FW: What do you consider to be the most notable legal and regulatory developments presently impacting the way FIs approach risk, compliance and reporting processes?
Brechan: The obligation to register and continually update information as to ultimate beneficial owners under the fourth Anti-Money Laundering Directive (AMLD) is the most notable development. The largest Scandinavian banks have entered into a joint venture that would collect and monitor customer information and make it available to FIs on a subscription basis. The use of FinTech and the need for FIs to focus on banking means that there is an increasing desire for FIs to outsource back office operations and use modern means of social interaction, such as ‘Facebook Workplace’. Regulators are finding it increasingly difficult to assess whether a contract is business related, subject to notification, pertains to outsourcing, subject to filing and staying period, or is crucial to the business, prohibited.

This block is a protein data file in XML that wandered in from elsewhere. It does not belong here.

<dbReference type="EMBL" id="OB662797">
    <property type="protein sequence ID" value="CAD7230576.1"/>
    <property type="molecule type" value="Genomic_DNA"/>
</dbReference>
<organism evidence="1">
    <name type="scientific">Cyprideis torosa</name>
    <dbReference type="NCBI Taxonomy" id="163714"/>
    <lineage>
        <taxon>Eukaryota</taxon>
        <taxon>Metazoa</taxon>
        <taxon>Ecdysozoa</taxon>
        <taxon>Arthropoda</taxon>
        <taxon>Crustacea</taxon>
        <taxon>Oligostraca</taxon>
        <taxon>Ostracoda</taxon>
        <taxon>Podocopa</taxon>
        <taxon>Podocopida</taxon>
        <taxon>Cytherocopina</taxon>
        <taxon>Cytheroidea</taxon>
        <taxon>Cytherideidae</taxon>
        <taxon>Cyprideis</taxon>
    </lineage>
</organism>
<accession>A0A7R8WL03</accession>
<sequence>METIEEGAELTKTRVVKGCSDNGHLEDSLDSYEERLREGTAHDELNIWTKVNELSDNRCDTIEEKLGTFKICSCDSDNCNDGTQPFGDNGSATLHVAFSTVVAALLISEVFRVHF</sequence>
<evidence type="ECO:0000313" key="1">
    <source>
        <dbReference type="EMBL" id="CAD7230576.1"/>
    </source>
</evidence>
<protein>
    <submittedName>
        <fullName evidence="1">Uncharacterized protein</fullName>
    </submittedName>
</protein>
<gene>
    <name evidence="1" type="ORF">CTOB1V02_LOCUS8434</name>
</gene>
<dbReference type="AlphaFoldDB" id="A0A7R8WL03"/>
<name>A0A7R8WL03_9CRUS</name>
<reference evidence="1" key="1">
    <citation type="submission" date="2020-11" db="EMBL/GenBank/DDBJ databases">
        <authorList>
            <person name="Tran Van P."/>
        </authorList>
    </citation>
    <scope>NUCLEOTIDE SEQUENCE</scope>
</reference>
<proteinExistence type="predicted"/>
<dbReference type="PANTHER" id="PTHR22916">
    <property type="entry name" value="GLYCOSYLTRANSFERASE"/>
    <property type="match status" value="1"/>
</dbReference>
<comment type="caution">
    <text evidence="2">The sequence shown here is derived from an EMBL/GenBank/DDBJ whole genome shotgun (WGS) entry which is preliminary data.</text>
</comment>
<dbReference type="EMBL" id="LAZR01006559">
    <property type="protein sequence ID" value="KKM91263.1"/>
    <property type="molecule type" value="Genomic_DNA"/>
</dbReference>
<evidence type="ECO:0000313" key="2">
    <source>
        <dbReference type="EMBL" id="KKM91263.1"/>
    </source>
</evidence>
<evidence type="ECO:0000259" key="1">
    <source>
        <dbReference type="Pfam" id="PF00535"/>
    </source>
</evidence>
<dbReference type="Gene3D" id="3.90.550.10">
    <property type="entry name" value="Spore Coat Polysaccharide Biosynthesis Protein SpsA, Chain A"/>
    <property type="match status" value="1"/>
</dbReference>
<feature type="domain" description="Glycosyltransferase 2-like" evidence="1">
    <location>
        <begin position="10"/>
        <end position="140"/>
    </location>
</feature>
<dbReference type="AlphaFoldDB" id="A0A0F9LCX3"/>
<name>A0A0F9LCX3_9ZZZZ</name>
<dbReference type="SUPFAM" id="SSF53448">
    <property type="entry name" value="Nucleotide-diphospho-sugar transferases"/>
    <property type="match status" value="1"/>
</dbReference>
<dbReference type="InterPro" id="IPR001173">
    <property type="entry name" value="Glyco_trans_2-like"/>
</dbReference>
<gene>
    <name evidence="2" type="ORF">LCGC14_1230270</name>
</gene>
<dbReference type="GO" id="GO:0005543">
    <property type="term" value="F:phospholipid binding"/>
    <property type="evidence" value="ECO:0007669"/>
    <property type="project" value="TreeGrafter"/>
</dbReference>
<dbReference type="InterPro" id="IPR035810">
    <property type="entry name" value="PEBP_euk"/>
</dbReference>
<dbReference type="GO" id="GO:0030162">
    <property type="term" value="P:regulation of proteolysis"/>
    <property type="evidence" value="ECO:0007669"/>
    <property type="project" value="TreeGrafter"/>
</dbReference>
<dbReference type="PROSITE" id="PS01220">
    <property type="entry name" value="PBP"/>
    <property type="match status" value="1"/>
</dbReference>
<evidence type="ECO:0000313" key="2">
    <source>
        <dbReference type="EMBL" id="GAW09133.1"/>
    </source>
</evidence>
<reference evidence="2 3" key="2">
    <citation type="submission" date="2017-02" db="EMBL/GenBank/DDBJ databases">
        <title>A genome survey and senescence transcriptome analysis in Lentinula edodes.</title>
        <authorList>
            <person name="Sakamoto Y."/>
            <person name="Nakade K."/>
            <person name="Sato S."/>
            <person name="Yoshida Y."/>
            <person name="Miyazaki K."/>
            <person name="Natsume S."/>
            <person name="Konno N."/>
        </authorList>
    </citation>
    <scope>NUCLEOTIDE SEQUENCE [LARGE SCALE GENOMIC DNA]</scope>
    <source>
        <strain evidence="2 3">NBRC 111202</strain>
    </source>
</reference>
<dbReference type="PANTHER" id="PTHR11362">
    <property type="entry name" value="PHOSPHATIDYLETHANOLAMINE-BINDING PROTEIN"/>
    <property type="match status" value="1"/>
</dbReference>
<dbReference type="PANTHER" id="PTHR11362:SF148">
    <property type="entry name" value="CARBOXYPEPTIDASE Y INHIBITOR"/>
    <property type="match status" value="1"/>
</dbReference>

Lipworth: Without singling out one development, the challenge is really the fact that the regulatory environment is changing more rapidly than ever before. It is constantly evolving and compliance teams have to be increasingly agile in spotting developments early and gearing up to promote change across their organisations.
Wong: Basel II has significantly impacted Vietnamese FIs. The pros are that FIs have been provided with a set of international model standards, as well as a greater ability to recognise and manage financial risks. It also means protecting capital from a financial crisis or market volatilty, and contributing to the stability of Vietnam’s macroeconomy. However, there are some drawbacks. For example, the roadmap to implementation is so complicated that banks and FIs need thorough instruction from the State Bank of Vietnam (SBV). Furthermore, the contradictory nature of raising capital – not raising enough capital decreases the capital adequacy ratio (CAR) that falls below the minimum requirements of the SBV and Basel II – impacts a bank’s growth.